Worst of all, you communicate that your cause alone isn’t worthy of donation in its own right. You never want to become that organization that sells products to the point that potential and past supporters begin to avoid you because they don’t want more stuff.
Attract the Right Audience
Fundraising events seem to attract two major groups of people: 1) those who want to give and 2) those who want a great deal. Focus on the former.
In my church, we have an annual dinner that is our sole fundraising effort for youth missions. My first year, we served over 400 people a BBQ meal and netted $5,500. The following year we changed the theme and menu, making the event more upscale, and promoted it accordingly. We served 300 people and netted $9,700 ($10,000 was our goal). Why the difference? Less overhead and food costs? It had an impact, but was less than $500. The difference was the 100 people who didn’t come, who barely donate enough money to cover the cost of their meal.
There’s nothing wrong with trying to get a great deal, but you don’t want the great deal to be at the expense of your group’s fundraising efforts.
The easiest way to raise money is to seek sponsorships. I’ve found that it has virtually zero overhead and yields the highest revenue to time ratio of all fundraising activities. Most businesses are looking for the personal and meaningful connections you can offer and want to be associated with upstanding organizations in their community like your group.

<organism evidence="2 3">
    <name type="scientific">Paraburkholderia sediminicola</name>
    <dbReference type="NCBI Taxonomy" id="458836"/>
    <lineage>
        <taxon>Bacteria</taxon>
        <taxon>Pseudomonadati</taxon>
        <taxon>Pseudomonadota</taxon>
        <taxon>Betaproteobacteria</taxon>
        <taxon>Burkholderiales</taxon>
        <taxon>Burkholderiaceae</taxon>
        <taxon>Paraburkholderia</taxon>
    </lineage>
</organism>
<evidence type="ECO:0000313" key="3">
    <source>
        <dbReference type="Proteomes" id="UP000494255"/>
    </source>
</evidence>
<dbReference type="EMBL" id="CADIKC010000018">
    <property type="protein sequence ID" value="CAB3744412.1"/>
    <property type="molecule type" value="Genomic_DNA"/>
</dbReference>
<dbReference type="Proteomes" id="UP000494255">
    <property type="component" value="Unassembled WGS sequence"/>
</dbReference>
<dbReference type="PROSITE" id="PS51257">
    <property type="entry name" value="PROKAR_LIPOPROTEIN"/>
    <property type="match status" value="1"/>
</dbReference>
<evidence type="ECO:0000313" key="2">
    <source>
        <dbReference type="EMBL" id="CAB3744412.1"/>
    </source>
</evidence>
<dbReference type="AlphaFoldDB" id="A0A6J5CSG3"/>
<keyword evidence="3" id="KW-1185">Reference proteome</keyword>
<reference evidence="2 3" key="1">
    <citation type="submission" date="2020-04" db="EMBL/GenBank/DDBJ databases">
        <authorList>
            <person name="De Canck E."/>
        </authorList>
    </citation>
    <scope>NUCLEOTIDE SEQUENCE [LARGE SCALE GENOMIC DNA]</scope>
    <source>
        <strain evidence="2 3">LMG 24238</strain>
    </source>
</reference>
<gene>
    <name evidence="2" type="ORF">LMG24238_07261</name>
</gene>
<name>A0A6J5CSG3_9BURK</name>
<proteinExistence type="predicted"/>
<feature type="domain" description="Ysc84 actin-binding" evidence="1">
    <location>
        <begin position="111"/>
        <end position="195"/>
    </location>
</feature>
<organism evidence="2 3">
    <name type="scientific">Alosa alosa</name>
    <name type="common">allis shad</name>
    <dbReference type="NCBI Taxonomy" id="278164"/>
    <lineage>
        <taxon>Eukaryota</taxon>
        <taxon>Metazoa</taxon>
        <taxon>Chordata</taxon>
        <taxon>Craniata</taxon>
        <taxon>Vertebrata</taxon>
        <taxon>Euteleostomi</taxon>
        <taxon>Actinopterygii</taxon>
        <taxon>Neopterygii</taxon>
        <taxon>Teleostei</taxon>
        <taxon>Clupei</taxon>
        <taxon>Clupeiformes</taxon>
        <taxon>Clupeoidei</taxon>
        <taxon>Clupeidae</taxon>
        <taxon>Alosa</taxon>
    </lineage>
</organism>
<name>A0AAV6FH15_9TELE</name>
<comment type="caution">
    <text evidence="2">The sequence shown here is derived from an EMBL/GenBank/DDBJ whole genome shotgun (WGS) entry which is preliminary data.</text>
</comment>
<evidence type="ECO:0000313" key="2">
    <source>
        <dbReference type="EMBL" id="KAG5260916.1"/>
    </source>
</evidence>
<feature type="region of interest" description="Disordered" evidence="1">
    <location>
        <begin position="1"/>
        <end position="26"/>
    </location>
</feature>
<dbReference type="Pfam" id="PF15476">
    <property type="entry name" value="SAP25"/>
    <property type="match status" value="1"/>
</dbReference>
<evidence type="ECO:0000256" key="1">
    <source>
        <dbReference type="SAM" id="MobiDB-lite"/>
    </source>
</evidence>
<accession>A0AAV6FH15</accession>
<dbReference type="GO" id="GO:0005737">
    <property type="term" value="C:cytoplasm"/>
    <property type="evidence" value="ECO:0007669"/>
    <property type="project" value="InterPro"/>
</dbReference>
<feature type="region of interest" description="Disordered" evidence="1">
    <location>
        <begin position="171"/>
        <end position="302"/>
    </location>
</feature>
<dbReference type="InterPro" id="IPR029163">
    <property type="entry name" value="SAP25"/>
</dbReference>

Here are six guidelines for sponsorships:
- Establish the terms, what you get, what they get.
- Have different levels of sponsorship available ($200, $500, $1,000, etc). Don’t limit your prospective supporters.
- Develop a list of contacts for potential sponsors. Start with businesses that have a personal connection to you or your church. Then look to businesses in your local area. Finally, avoid chains and national corporations that do not allow local employees to make financial decisions and have convoluted and exhaustive processes with stringent parameters.
- Contact them personally with a phone call initially rather than visiting the business. When you meet with a business owner, dress appropriately (business casual). Their perception of you is critical.
- Have a summarizing letter printed on letterhead that includes the terms along with your FEID number. They now have a single piece of paper with all the essential information for their accounting. Send invoices upon their agreement to sponsor.
- Thank you letters are required and must be in the mail within five business days following the conclusion of your event. This will legitimize your organization and be a step towards a future partnership.
Fundraising isn’t why God called you into youth ministry, but it is an essential part of pursuing the vision that God has given you for ministry in your context. Regardless of the fundraising program you choose for your group, every fundraising effort can be enhanced to be more effective at meeting your financial needs. Raising money is challenging and tedious at times, but be diligent and don’t give up.
Use the platform you’re given to share with people with the greater vision of your youth ministry that extends beyond the happenings and needs of the current year. In the end, this is all about our God and Father transforming the lives and souls of the people we are humbly called to show Jesus. Focus on the “why” and let it be exuded in your fundraising.
Published March 2012